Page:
The genome is the most complicated and intricate entity ever discovered. Billions of building blocks come to together in perfect harmony to encode for life. The complexity and extreme specificity of coding produced in the DNA of every living organism, and within every living cell, is comprised of only four nucleotides. It is amazing to ponder the idea that all of life can be explained by the assortment and rearrangement of just four simple building blocks, Adenine, Thymine, Guanine, and Cytosine. In a healthy and stereotypical organism, the organization of these nucleotides is carried out flawlessly in almost every cell throughout the body, each containing the same set of perfectly ordered pairs. Although the human genome is nearly perfect in its attempt to copy and organize its DNA to allow man to thrive, a small minority of people are unfortunate enough to endure the wrath of this near perfection.
So what happens when the human genome endures a problem in its coding of nucleotides? Often, a mistake in the DNA coding goes unnoticed, meaning the mutation in the ordering of nucleotides does not affect the organism as a whole. However, when the mutation is significant, dramatic changes in the organism are evident, and often devastating. There are countless diseases that are caused by a simple miscoding among nucleotides, which impair the person and negatively affect their development and ability to function. In order to better understand and perhaps find a cure for these genetic based diseases, science must first grasp and interpret the malfunction occurring on the DNA level. Although these diseases have permeated mankind for thousands of years, the strides in genomic based science has allowed an imperceptible growth of understanding. These diseases, such as autism, are an urgency that must be better understood in order for man to escape the tragic and devastating blight that they inflict.
In a recent study conducted by Dr. Simon Gregory published in the BioMed Central Journal, the mystery of the genetic causes of autism were discussed. The experiment and subsequent analysis of possible genetic malfunctions related to autism proposes a correlation between a deficiency in the oxytocin receptor in the human body. The method in which the experiment was conducted was that a high-resolution genome-wide microarray and comparative genomic hybridization identified variants within 119 probands from families with multiple cases of autism. Next, the experiment continued by undertaking DNA mythylation analysis of peripheral blood and temporal cortex DNA of autism cases and compared that with a control group. One aspect in identifying the mechanism that causes autism is the genes that characterize copy number variants, or CVNs. The most important and significant aspect of the experiment discussed is that the deletion of the oxytocin receptor gene, OXTR. These findings were further explored by observing the correlation between OXTR and autism by using epigenetic analysis of the promoter region of this. Although autism is a complex and intricate disease, just like any genetic disorder, the misregulation of OXTR is the main focus of the experiment in an attempt to explain the disorder.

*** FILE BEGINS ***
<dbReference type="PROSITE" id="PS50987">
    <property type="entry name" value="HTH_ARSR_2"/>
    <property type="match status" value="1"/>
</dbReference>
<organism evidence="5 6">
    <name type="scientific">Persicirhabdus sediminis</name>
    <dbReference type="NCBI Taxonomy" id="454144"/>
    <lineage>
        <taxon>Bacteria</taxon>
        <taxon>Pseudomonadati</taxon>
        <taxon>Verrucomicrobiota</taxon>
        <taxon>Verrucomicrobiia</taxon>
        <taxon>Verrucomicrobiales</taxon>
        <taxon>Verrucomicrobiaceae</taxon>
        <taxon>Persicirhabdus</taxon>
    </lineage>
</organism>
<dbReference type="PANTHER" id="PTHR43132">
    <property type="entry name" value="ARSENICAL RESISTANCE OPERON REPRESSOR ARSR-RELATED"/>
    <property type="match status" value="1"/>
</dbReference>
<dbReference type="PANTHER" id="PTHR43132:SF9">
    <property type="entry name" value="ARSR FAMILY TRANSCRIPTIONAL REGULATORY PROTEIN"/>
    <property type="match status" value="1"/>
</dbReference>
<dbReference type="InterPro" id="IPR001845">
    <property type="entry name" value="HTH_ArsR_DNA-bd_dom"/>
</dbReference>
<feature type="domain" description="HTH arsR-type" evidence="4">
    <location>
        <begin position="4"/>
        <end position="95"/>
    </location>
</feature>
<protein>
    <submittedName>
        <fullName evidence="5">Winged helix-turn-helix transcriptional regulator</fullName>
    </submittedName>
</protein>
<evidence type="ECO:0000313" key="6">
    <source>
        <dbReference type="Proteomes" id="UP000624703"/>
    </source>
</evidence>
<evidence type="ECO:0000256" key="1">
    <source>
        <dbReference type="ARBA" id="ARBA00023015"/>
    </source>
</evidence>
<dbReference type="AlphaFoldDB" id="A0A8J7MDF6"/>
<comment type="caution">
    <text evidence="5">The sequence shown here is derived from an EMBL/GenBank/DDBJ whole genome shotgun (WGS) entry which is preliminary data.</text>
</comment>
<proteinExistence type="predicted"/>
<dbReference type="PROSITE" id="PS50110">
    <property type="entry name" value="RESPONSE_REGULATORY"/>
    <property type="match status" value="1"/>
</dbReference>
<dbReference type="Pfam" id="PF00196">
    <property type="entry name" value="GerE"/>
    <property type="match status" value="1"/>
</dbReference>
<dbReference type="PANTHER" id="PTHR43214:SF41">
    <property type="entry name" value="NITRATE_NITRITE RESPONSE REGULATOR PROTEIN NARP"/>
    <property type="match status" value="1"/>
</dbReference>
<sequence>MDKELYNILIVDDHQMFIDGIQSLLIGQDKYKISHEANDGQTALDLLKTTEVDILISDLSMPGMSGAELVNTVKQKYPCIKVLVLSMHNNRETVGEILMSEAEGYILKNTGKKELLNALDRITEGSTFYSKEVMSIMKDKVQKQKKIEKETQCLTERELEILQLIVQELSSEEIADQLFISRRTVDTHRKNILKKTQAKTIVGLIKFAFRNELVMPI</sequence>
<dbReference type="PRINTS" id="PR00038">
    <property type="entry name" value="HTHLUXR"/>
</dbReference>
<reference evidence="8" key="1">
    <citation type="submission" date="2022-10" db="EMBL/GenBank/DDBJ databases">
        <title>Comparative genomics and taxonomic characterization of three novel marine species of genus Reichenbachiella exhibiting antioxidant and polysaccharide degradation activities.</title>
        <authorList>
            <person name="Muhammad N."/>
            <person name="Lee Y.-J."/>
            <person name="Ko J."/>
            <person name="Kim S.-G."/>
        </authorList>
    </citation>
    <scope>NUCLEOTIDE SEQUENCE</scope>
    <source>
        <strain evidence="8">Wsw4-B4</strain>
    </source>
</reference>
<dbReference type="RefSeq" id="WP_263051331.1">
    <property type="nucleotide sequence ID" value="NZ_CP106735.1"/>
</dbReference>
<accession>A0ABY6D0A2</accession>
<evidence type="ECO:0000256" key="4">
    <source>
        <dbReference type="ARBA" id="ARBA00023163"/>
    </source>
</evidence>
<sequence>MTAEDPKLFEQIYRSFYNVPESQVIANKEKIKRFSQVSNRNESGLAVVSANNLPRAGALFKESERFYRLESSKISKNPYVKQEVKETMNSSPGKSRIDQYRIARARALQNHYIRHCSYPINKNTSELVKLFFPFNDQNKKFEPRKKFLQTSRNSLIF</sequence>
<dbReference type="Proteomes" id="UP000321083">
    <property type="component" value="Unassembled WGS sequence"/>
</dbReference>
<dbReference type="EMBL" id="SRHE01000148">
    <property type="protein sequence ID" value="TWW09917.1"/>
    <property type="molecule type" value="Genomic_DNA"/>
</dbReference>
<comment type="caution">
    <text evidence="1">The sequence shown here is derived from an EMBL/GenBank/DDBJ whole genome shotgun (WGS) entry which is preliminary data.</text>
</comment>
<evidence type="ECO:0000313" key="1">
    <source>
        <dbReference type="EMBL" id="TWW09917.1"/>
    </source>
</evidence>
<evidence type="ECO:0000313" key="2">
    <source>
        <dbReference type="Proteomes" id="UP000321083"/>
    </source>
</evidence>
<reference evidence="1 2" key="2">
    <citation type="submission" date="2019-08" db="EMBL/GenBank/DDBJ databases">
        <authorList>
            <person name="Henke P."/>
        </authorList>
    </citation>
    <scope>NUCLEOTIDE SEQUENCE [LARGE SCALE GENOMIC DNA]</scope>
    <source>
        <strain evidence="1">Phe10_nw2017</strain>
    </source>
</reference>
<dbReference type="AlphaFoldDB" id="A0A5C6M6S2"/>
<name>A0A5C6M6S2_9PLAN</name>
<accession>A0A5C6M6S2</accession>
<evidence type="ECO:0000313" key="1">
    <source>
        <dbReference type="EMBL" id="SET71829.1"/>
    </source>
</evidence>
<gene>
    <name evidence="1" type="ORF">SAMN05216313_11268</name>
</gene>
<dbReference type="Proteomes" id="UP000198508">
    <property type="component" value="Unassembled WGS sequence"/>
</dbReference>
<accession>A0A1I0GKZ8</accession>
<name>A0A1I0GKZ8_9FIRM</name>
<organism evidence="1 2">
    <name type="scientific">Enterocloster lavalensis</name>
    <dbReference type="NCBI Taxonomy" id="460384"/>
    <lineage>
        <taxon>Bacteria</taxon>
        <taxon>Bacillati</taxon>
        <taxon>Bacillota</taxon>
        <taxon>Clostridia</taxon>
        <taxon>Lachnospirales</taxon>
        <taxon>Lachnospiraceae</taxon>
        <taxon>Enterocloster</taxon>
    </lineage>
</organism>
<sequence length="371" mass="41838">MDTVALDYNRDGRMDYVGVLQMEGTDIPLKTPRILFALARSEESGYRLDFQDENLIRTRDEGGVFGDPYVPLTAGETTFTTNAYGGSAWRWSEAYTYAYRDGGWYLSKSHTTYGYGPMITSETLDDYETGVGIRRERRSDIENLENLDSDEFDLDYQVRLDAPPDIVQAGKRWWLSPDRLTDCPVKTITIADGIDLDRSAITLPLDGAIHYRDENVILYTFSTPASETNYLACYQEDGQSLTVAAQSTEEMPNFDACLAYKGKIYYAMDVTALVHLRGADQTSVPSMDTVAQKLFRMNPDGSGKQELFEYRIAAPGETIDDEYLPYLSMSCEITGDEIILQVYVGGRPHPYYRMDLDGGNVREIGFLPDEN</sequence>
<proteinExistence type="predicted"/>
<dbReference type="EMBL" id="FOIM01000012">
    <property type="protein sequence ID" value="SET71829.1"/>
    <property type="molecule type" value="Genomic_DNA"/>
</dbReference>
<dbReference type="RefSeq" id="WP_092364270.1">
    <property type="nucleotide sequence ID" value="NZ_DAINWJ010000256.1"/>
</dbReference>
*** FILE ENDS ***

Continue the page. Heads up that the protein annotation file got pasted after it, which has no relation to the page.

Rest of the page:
In the experiment it was determined that the CVNs were extremely significant in a correlation with autism in patients. In the 119 autism probands a total of 113 within 111 autistic individuals exhibited one or more deletions or duplications, ranging from one to six CNVs per individual. Previously, only one of the genes in question were associated with autism, yet the experiment reveals that there are far more than that. Now not only is a deletion on the chromosome 8q22.2 associated with this disorder, but also deletion of sections within the chromosomes 2q24.1-2q24.3, 15q11-13, and 3p25.
Similarly, the deletion of OXTR could result in a reduction in levels of OXTR available during the development of a child in utero, which may lead to the development of autism. Although this is a possibility, it does not account for the fact that one child in a family with this deletion of OXTR may have autism, but a child in the same family with the same deletion does not have autism. Thus, this study reveals that there must be another mechanism that has a profound influence on autism. In conjunction with this idea, it is determined that the increase in DNA methylation leads to gene silencing, which can be a factor in autism. An increase in DNA methylation of found within a critical region of OXTR regulation may be a more important factor and could represent a more generalized reason for autism. For example, in the study a group of autistic males with an increase in methylation in the .934 site exhibited 20% less expression. Thus, OXTR has a significant correlation with decreased expression of the gene associated with autism.
The article was significantly more difficult to read than any other article thus far. It was difficult to infer the meaning of the information because most of the terms were not familiar, and the context clues surrounding them were just as or more difficult. However, the ideas behind the words were relatively easy to understand. The implications of understanding the mechanisms behind a serious disease like autism has profound real world applications. Although this is just one of many studies that must be done to understand the reason for autism on a genetic level, it is a small preview of what is to come. It may seem like an impossibility for autism to be cured, but once it is fully understood and personalized genomes are economically sensible, it is a distinct possibility that autism, and related diseases, may be a worry of the past. This is an urgency of the twenty-first century, yet with sufficient research and experimentation science will discover a solution.
Gregory, Simon. "Genomic and epigenetic evidence for oxytocin receptor deficiency in autism." BioMed Journal (2009): n. pag. Web. 15 Nov 2009.